About 50 adult sea bass are kept in a broodstock tank of 20 meters diameter and 2.5 meters depth that holds 1,500 cubic meters of water. Interestingly, these animals have been in captivity and reproducing for the past 15 years and are in very good health. No growth or genetic issues have been reported from the fry produced by the broodstock. Water exchange in the tank is 100 percent per day, and no supplemental aeration is used.

The hatchery produces 3 to 4 million fry per year, mostly for internal consumption, although some seedstock are sold to third parties by special order. The hatchery produces its own live feeds, mainly algae and rotifers for the early stages. Dry artificial feeds are used in the later stages. Average annual survival in the hatchery is 20 percent. Currently, some Solea solea flatfish are also produced for experimental purposes.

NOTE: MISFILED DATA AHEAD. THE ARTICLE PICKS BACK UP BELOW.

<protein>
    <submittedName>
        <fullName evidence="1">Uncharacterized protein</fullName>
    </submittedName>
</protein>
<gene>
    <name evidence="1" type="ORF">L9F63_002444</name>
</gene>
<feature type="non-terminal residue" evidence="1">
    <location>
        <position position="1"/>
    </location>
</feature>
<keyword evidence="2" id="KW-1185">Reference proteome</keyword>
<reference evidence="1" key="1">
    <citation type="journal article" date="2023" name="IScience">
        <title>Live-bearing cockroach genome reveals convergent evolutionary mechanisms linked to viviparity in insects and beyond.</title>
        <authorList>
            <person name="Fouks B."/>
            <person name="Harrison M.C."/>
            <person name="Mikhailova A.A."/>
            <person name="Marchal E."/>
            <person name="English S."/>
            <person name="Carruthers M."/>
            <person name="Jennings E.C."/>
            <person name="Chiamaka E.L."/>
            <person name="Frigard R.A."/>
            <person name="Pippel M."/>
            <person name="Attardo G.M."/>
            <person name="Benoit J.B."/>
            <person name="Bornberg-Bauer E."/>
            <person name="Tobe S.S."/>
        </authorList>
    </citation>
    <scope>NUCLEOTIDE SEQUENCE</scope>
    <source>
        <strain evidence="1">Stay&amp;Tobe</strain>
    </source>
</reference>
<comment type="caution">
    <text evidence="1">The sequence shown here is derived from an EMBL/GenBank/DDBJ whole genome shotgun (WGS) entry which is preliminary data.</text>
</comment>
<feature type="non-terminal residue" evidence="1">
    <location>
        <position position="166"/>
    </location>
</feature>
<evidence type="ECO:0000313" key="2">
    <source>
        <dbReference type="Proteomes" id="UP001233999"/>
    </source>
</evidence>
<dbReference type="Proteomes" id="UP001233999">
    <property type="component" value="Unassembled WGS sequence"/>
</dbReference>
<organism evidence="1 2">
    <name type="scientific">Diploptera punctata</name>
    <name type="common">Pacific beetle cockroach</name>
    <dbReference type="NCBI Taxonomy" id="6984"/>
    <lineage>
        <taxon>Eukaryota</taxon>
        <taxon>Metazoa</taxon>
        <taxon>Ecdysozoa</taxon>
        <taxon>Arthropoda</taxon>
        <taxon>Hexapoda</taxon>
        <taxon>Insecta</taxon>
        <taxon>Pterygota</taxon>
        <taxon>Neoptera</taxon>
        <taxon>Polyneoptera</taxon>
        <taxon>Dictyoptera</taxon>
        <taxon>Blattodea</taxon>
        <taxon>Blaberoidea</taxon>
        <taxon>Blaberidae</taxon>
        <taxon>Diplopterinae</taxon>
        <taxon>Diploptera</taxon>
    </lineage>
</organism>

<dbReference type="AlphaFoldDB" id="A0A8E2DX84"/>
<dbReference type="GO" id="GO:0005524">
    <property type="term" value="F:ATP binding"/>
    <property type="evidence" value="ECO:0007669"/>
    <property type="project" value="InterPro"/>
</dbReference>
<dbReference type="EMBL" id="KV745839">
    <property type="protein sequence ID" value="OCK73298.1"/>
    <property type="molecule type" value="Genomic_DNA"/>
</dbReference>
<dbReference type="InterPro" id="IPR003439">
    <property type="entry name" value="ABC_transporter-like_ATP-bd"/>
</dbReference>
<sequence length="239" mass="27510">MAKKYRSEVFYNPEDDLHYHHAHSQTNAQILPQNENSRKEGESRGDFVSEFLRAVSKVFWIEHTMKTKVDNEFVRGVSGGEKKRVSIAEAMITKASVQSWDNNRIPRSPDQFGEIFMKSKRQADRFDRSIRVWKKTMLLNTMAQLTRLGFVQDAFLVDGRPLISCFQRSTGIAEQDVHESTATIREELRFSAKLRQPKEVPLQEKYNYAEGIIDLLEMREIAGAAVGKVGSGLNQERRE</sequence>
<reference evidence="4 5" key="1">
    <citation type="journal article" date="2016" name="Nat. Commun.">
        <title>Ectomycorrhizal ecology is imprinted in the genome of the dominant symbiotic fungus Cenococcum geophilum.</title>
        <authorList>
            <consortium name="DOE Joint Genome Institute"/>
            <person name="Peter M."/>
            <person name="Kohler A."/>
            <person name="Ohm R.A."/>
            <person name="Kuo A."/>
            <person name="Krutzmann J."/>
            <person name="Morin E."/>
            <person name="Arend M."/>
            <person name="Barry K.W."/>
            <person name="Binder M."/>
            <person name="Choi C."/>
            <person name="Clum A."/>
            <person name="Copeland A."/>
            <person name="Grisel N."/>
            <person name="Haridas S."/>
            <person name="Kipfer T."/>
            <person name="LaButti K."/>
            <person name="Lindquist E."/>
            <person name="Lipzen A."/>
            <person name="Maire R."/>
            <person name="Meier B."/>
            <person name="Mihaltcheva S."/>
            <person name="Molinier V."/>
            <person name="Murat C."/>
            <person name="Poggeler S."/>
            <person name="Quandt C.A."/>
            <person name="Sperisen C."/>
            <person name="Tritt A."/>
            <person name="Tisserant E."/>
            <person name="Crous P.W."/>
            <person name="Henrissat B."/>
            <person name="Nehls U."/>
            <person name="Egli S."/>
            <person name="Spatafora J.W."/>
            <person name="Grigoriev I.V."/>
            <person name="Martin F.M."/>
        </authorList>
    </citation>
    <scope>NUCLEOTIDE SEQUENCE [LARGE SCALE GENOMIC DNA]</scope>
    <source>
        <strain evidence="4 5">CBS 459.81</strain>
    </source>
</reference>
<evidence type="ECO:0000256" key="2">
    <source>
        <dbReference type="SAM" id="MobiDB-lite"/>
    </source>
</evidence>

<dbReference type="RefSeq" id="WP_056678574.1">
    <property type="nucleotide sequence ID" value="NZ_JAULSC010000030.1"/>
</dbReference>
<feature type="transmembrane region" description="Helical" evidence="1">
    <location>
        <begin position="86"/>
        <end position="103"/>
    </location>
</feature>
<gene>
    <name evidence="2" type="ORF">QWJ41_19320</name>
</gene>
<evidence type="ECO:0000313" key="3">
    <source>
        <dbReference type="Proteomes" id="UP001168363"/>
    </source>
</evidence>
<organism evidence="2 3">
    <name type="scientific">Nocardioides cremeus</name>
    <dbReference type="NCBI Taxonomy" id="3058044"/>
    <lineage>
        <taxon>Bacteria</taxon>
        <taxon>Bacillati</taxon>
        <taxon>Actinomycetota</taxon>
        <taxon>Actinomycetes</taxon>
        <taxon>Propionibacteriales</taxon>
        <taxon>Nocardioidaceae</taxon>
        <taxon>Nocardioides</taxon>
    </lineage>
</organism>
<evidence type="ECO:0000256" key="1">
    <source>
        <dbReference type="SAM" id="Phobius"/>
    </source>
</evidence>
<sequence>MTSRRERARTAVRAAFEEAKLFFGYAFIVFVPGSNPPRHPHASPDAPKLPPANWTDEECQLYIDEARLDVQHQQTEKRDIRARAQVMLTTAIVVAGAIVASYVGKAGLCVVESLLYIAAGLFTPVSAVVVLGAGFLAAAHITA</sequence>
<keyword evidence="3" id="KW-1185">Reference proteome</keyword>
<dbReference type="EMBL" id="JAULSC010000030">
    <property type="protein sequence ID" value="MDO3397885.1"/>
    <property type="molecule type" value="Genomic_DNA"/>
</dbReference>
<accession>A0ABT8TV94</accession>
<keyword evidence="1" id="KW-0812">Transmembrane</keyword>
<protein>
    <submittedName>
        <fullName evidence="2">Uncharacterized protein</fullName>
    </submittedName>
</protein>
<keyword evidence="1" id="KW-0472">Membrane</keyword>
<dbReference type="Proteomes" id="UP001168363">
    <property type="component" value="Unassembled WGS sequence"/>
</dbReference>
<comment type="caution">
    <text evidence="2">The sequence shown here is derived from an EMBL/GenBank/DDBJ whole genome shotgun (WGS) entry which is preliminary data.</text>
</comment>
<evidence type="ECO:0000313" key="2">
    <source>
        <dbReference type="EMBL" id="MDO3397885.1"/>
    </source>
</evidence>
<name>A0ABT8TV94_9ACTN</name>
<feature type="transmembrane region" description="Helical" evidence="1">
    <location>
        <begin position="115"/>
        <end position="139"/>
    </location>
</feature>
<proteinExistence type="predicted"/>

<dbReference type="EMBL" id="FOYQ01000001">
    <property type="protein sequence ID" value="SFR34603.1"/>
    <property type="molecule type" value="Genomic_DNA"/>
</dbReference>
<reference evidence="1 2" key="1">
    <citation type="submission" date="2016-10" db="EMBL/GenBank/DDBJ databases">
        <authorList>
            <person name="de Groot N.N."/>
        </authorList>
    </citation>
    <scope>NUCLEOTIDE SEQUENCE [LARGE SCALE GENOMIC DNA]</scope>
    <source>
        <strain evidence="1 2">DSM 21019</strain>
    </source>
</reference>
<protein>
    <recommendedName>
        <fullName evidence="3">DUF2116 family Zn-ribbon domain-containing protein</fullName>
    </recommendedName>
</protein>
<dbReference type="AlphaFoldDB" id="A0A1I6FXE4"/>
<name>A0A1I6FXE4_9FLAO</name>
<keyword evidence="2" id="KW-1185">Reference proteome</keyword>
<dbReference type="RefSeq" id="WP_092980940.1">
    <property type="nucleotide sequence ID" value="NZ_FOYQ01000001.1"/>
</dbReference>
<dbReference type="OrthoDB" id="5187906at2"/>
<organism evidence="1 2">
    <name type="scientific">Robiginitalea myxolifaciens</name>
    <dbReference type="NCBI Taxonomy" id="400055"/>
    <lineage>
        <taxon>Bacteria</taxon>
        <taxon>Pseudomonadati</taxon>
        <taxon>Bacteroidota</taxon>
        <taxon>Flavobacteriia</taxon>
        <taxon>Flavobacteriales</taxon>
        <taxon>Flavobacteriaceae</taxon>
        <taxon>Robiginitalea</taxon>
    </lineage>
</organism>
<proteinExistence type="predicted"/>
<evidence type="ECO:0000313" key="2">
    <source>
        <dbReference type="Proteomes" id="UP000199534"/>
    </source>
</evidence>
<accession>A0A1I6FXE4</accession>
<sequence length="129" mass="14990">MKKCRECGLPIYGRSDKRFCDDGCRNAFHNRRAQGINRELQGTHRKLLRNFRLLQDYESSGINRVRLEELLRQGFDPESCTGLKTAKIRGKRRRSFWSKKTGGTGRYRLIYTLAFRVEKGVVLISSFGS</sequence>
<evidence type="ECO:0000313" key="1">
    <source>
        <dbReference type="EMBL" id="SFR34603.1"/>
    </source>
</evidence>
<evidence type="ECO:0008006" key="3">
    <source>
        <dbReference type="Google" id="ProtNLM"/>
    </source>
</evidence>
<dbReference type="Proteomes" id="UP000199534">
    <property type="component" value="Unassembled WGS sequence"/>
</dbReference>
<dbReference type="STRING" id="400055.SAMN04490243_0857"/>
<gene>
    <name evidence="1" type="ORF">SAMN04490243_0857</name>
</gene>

Nursery tanks

The nursery section includes twenty 600-cubic-meter tanks with 1.5-meter depth and four to six aerators that maintain dissolved oxygen at 100-110 percent saturation. Water is exchanged daily at 500 to 600 percent. Tanks are usually stocked at 200 to 250 fry per cubic meter and harvested after about four months at a density of 160 to 200 juveniles per cubic meter. The juveniles, which average 100 to 150 grams each, reflect a survival rate of 80 percent.

Grow-out raceways 

The farm has 19 cement grow-out raceways that each hold 1,000 cubic meter of water at a 1.5 meters depth. Stocking density is 100-120 fish per cubic meter, and average survival after 12 months is 85 to 90 percent. The maximum average biomass is 50 kg fish per cubic meter. Each raceway produces up to 50 metric tons (MT) of 500- to 600-gram fish in a 12-month grow-out cycle. 

Oxygen management

Each raceway has an average daily water exchange of 500-600 percent and four Force 7 1.5-hp aerators installed on each side. In operation, each unit uses approximately 2 kg pure oxygen per hour, or 30 to 35 1 injected oxygen per minute. All aerator units are individually controlled by a computer that automatically turns them on and off according to oxygen levels in the raceways.